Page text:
Ansel Adams said that your first 10,000 pictures are your worst ones. That seems to be true of almost anything that can happen fairly rapidly.

During that long time of what amounts practice you learn a few things. The two most important are learning not to think. And, to learn your gear so well that it as an extension of yourself.

There was a book called something like Zen and the Art of Archery. It illustrates both ideas.

A young student wants to learn to shoot with a bow and arrow. The master tells him to shoot at a target. The student does this for years. He never hits the target.

He tells the master that he can’t do it. The master asks him to try it one more time. The student pulls an arrow out of the quiver, mounts it on the bow without a thought.

He hits the target in the center. Amazed, he tries again and again, all with the same result.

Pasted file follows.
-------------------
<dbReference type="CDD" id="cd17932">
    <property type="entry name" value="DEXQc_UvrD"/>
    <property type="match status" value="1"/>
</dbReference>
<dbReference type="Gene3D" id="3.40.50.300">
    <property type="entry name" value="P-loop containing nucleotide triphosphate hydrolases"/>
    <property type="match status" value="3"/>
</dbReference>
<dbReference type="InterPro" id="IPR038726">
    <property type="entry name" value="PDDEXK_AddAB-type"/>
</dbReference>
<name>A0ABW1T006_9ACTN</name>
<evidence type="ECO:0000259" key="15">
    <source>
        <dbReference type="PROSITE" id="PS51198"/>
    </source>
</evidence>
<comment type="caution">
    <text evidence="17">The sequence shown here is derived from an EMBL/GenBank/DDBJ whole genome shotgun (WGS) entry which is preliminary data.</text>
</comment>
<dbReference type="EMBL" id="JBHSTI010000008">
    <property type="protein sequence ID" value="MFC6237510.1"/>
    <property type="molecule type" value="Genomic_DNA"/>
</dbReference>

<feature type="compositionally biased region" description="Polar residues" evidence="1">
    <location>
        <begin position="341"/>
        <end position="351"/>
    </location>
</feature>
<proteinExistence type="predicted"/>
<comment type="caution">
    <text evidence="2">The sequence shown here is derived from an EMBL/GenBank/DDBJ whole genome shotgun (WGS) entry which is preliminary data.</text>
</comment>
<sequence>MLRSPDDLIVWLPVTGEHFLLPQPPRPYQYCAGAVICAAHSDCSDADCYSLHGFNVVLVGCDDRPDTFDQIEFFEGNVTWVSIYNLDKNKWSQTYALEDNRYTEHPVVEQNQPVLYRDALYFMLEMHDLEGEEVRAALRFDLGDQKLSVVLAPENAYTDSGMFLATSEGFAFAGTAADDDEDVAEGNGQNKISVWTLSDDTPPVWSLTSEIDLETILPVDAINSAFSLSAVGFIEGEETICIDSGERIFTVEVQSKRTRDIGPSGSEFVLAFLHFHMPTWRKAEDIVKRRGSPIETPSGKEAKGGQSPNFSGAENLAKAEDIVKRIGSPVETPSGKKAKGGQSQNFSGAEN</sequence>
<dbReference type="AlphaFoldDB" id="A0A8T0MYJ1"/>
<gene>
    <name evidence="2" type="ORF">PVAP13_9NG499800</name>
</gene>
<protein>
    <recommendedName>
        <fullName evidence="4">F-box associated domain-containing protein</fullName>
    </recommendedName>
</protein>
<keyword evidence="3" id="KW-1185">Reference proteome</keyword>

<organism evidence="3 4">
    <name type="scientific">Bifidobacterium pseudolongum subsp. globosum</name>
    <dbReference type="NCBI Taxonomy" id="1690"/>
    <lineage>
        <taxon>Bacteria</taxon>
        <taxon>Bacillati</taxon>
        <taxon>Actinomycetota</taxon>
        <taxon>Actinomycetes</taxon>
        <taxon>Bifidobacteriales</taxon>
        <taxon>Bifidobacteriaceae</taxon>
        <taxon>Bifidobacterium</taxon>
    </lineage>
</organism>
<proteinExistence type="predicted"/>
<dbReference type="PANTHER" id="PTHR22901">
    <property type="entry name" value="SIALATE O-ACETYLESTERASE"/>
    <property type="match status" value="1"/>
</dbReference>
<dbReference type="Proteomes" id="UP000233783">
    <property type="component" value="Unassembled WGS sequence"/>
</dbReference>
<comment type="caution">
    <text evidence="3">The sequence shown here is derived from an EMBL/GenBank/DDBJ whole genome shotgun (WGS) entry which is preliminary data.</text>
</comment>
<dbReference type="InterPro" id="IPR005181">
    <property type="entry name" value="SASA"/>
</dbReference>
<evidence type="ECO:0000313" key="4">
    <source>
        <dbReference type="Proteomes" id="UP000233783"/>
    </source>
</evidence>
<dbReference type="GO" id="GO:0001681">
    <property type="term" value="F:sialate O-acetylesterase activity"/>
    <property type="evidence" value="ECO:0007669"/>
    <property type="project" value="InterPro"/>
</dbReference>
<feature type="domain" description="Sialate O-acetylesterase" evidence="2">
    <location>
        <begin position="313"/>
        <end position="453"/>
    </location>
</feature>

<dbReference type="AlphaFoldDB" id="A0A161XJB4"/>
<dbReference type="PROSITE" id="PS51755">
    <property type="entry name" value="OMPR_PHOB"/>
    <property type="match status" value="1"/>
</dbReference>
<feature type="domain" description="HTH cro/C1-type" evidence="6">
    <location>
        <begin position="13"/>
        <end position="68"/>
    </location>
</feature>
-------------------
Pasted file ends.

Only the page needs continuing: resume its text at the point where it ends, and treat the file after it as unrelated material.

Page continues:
That’s how you get good at anything.

Practice. Practice. Practice.

Seeing is a technique that I rarely talk about. I should because it is as important as any editing trick.

There are a couple of ways to look at it.

The first is to set out to make pictures. Your senses are on high alert. You see because you force yourself to see.

I do that all the time. Photographing for clients, photographing for myself at events like second lines.

I also have learned over many years to keep my eyes open. When I walk the all seeing dog I’m not out looking for something in particular.

I just look here, there and everywhere. I don’t stare at anything. I just look.

I’m not sure how to teach you to do this except to start by going on an intentional photo walk with your eyes wide open. Once again, practice, practice, practice.

Stay safe. Stay mighty. Be patient. Enjoy all the seeing.


Golden light.

We walk around. We see things. We see transformation. We see change. We saw what nature tells us. That clocks can’t tell us. In the pandemic era time meanders. We act normal. As hard as we try we can’t be normal.

Not no. Maybe not ever. That is a good thing. To be normal in this day and age is truly silly. Some people keep trying. They crowd the streets of The French Quarter. Maybe two percent of them are wearing masks. There certainly is no social distancing.